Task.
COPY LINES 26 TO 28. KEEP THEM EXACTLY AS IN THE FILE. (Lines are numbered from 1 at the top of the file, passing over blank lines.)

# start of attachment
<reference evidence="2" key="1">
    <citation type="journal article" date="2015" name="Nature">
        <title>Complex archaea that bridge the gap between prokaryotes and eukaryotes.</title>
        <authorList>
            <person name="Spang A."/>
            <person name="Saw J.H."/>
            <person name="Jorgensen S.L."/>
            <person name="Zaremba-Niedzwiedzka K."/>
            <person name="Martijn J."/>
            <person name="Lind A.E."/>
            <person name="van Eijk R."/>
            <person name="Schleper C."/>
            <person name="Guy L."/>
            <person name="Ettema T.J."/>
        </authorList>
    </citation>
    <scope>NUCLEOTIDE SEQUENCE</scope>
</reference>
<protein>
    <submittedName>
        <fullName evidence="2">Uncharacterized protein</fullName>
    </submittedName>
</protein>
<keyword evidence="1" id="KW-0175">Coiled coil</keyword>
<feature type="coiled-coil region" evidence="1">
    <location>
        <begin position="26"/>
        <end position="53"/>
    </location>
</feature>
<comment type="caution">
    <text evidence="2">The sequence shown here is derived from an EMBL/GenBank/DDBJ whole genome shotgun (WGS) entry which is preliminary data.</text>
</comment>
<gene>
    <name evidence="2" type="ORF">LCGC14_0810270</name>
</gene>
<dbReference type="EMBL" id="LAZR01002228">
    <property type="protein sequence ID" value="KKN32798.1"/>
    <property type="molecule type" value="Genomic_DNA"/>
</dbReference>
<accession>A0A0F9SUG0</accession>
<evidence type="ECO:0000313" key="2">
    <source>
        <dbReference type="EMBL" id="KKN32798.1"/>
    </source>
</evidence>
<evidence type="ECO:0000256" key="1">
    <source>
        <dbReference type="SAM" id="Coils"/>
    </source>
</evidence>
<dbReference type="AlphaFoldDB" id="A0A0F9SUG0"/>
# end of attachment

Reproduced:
    <location>
        <begin position="26"/>
        <end position="53"/>